Spain 0-0 Sweden: Luis Enrique's side luckless in Seville

Spain will wonder how they did not earn all three points against Sweden in the tournament's first goalless draw.

La Roja dominated 85 per cent of the possession, attempted 917 passes and completed 830 of them. All three figures are records since 1980.

Luis Enrique's side were frustratingly profligate and Spain have now won just one of their past six opening matches at major tournaments.

The only positive was an 11th Spanish clean sheet in their past 14 games at the Euros, with this remarkably the first time Sweden – who showed little attacking ambition – have drawn a blank in a Euros opener.

They have now failed to score in three consecutive games in the competition, though, and failed to show how they might end that run against Slovakia on Friday.

Stefan Tarkovic praised his Slovakia side for their efforts in "neutralising" Robert Lewandowski during a shock 2-1 Euro 2020 win over Poland.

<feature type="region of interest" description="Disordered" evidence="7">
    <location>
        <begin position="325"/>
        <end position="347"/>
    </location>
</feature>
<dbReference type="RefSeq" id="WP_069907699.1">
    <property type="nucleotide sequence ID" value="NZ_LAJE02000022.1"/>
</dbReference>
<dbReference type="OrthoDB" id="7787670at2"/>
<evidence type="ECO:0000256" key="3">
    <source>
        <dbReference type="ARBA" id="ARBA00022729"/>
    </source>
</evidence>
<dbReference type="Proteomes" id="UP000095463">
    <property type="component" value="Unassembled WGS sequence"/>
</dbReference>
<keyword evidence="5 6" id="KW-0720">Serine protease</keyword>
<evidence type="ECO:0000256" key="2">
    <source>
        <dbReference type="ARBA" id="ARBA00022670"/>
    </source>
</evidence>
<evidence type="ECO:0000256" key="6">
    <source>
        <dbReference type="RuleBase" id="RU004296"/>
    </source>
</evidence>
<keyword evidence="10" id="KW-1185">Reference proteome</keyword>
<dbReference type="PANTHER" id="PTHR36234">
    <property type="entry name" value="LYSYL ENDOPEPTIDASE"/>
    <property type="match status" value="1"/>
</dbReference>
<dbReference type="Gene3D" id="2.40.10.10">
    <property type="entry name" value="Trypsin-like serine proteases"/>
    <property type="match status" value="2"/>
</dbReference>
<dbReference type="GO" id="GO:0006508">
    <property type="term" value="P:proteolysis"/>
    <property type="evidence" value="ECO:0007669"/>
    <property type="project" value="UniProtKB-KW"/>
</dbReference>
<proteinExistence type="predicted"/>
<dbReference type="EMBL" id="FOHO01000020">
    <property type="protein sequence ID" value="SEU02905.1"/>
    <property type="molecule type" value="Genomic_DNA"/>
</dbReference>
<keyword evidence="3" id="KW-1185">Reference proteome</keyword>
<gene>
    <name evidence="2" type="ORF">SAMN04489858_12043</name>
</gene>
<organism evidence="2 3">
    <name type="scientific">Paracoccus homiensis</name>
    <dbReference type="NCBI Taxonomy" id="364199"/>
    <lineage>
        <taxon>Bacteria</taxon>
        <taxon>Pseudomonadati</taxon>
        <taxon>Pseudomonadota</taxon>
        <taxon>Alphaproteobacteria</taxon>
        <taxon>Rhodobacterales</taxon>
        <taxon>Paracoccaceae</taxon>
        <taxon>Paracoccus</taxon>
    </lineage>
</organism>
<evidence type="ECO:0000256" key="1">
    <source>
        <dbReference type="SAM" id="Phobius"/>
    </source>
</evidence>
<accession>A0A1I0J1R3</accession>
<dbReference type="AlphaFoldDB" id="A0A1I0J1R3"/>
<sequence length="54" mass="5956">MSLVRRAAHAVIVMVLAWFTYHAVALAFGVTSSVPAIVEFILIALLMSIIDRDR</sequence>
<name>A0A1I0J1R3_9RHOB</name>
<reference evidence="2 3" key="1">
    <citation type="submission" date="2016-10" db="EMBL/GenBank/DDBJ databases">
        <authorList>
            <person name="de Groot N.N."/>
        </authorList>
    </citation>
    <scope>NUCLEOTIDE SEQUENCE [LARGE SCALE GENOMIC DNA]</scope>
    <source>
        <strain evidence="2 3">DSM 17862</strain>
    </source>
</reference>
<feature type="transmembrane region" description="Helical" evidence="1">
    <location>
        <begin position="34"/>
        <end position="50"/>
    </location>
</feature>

Slovakia claimed only their second European Championship victory as an independent nation thanks to Milan Skriniar's 69th-minute winner in St Petersburg on Monday.

An own goal from Wojciech Szczesny, which followed great work from Robert Mak, gave Slovakia a first-half lead that was cancelled out 32 seconds into the second half by Karol Linetty.

But Grzegorz Krychowiak's red card turned the game back in Slovakia's favour and Skriniar's third goal in his last four games for Slovakia secured the three points.

Key to Slovakia's success was Lewandowski's lack of influence. He had the fewest touches of any Poland outfield player in the first half (22) and finished with 39. None of his five shots hit the target, meaning he has still not scored in a major tournament since Euro 2016.